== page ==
Writing Their Own Tickets
By Rachel Symons & Evan Calbi
The USC Thornton Jazz Composers’ Collective performed at the 60th annual Monterey Jazz Festival on Sunday, Sept. 17. What’s possibly more impressive than their two slots on the main stages of the storied festival is that the musicians earned the opportunity with original music.
“It’s certainly a feather in the cap of the USC Thornton Contemporary Music Division to send great students up there to show people what we’re doing at Thornton and how we’re concentrating on making new music and creating a community that supports each other,” said Vince Mendoza, a celebrated jazz composer and professor of Jazz Studies who leads the ensemble.
Part of a focus on composition in the Jazz Studies program, the ensemble emphasizes original work and rehearsals are round-robin affairs with each student writing their own charts and constructively criticizing one another under the watchful eyes of Mendoza.
“Every rehearsal’s more like a workshop than it is just a rehearsal,” said tenor saxophonist Aaron Reihs ’17. “We spend a lot of time practicing improvising spontaneously, but in a compositional way.”
“It can serve as a way for musicians to interact and get everyone’s voice heard,” said guitarist Kyle Scherrer, who graduated last Spring and is currently pursuing a Master’s degree in Studio Guitar. “It’s not only an individualistic kind of vehicle, but also a group one.”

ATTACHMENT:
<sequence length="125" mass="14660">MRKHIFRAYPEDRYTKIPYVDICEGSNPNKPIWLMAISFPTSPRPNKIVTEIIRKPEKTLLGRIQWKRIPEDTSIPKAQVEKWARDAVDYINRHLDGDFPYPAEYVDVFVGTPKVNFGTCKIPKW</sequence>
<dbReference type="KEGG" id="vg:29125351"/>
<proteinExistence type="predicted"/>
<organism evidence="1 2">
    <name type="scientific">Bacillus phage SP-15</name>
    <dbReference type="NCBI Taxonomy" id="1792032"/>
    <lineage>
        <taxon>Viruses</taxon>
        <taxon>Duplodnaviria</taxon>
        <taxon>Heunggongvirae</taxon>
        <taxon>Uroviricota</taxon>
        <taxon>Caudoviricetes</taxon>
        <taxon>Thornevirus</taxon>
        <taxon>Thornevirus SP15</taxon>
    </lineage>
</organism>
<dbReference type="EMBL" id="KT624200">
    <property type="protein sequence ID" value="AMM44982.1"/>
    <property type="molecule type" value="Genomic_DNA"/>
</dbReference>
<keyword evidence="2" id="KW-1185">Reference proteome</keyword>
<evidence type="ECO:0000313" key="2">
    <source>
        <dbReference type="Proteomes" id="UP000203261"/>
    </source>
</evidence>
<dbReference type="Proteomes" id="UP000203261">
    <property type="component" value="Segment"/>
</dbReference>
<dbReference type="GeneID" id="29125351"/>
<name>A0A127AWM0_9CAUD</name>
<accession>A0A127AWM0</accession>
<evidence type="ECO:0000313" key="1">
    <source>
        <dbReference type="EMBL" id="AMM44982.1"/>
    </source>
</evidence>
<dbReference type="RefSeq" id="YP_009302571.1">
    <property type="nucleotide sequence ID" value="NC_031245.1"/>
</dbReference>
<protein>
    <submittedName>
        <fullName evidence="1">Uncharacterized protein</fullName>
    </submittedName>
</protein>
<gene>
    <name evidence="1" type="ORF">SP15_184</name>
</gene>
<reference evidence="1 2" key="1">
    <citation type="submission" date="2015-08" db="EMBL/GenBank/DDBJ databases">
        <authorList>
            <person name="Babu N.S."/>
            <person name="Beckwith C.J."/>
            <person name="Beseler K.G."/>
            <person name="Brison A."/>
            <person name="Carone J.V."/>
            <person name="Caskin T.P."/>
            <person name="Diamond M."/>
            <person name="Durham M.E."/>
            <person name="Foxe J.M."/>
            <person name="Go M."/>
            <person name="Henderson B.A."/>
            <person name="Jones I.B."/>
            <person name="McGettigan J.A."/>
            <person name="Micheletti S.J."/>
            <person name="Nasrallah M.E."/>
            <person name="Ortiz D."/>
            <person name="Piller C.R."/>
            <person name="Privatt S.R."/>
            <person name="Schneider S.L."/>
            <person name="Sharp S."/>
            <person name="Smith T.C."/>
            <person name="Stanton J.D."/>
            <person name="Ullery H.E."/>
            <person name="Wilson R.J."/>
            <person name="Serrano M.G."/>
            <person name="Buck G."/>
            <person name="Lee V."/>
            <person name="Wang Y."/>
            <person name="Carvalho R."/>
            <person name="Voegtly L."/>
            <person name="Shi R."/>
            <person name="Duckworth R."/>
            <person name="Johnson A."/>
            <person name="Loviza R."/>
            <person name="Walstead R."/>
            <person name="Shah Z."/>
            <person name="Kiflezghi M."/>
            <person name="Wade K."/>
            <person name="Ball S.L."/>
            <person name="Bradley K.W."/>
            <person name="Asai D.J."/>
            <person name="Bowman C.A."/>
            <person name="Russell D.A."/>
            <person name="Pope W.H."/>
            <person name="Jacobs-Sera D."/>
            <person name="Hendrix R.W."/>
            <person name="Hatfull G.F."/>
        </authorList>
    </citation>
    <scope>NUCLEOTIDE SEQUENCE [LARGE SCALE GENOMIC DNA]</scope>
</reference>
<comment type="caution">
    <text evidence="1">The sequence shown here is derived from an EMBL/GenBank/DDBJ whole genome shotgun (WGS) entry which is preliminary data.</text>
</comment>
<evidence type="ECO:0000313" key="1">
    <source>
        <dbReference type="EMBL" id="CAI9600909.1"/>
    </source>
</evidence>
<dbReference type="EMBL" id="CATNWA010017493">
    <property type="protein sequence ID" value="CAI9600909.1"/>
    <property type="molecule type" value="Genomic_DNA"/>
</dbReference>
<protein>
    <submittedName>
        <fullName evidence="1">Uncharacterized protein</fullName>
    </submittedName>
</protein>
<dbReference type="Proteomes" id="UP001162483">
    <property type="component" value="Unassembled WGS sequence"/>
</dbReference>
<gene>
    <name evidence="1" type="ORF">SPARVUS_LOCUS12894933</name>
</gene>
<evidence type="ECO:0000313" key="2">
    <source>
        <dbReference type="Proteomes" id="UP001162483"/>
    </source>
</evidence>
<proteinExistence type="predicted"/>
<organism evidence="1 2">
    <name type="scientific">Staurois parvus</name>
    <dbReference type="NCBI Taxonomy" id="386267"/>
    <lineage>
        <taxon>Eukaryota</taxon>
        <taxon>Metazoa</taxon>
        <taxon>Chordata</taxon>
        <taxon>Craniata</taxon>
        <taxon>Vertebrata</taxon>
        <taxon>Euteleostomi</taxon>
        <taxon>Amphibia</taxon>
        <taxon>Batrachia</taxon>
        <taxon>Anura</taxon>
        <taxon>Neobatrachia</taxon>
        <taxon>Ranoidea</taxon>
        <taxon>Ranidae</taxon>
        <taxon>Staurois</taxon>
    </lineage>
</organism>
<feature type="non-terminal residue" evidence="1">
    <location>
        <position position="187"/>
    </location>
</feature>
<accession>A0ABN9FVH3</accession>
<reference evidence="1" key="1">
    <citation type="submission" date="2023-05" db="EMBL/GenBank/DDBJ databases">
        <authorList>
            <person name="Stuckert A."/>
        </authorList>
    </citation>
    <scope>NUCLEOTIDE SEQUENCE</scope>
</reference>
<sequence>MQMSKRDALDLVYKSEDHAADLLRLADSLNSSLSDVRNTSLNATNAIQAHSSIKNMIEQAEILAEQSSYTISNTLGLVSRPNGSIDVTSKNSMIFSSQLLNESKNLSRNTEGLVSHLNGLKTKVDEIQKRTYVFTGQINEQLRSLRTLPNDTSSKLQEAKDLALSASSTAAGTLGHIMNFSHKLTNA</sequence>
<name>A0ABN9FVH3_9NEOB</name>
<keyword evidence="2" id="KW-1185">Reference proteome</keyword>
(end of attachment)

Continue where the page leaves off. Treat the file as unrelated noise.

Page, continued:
The camaraderie is lasting, so much so that half of the musicians are recent alumni who returned to play the festival. The group won first place in the College Combo Division of the Monterey Next-Gen Festival last April, leading to their performances last weekend. In addition to Reihs and Scherrer, alumni pianist Max Naseck ’17 and drummer Zev Shearn-Nanc ’17 joined undergraduate bassist Logan Kane and vibraphonist Chase Jackson, a Master’s student in Jazz Studies.
The landscape of jazz is changing, Mendoza said, and focusing on new music and collaborating on original work helps place students in the history of the music while offering a way forward.
“This group is a great example of six musicians who work together, become great friends, contribute to each other’s music and have a great understanding of what they’re doing. That’s a small, little piece of what they’ll experience in real life as jazz musicians,” said Mendoza.
Road tripping up north to play the Monterey Jazz Festival with friends is not a bad way to spend a weekend.
“It’s a huge honor to be playing there,” said Scherrer.
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